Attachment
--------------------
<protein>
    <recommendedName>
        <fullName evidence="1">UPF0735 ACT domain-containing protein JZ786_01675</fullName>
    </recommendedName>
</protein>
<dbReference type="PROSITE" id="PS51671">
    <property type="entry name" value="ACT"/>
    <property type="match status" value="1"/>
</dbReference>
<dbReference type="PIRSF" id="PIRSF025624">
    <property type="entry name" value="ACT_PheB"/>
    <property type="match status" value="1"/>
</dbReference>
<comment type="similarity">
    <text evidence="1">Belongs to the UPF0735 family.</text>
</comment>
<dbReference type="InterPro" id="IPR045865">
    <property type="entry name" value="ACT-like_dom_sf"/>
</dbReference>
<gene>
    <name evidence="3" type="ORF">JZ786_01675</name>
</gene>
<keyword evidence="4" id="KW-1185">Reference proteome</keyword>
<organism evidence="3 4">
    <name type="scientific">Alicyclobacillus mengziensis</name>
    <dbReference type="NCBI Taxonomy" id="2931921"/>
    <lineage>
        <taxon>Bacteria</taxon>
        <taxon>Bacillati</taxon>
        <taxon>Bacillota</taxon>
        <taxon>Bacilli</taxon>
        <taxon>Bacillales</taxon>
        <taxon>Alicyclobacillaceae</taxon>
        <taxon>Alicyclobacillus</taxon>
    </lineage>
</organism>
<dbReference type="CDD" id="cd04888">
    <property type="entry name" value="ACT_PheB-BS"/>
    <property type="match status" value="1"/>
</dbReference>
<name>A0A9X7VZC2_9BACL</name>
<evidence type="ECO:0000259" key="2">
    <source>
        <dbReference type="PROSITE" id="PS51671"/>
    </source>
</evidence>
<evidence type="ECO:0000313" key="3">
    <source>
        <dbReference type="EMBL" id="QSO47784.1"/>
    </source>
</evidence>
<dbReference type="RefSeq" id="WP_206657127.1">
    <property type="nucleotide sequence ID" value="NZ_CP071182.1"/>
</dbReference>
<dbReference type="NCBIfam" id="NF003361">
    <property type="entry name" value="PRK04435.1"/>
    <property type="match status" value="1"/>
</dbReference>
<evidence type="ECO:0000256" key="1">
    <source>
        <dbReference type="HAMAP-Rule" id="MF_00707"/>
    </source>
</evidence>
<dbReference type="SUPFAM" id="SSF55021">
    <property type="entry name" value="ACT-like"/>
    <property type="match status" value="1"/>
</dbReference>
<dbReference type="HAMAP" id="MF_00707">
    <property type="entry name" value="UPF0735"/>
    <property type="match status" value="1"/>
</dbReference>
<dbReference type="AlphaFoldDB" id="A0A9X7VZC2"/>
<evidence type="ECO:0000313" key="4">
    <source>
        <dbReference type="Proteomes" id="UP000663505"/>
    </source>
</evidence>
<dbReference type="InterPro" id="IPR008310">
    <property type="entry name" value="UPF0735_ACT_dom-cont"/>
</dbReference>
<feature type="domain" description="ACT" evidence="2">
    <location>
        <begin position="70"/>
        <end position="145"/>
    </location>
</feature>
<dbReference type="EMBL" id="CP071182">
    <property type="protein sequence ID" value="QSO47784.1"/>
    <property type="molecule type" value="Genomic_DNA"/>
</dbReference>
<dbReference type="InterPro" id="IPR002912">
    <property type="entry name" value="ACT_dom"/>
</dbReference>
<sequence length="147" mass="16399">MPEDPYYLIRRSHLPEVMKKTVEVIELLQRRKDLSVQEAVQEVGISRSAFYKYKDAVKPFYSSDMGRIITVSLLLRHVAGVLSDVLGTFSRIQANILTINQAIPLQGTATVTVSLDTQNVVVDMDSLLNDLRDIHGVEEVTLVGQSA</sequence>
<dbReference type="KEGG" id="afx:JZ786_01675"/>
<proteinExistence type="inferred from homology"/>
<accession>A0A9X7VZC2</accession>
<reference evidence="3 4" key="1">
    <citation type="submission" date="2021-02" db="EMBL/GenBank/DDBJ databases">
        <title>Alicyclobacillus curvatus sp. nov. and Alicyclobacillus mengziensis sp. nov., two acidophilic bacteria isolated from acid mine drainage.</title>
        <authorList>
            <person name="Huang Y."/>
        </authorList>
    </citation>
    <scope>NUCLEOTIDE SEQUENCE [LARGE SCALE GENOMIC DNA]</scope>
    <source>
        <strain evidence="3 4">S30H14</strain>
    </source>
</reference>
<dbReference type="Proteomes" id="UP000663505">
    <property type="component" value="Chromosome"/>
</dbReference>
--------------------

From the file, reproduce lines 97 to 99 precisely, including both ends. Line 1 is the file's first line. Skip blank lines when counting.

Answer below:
<accession>A0A9X7VZC2</accession>
<reference evidence="3 4" key="1">
    <citation type="submission" date="2021-02" db="EMBL/GenBank/DDBJ databases">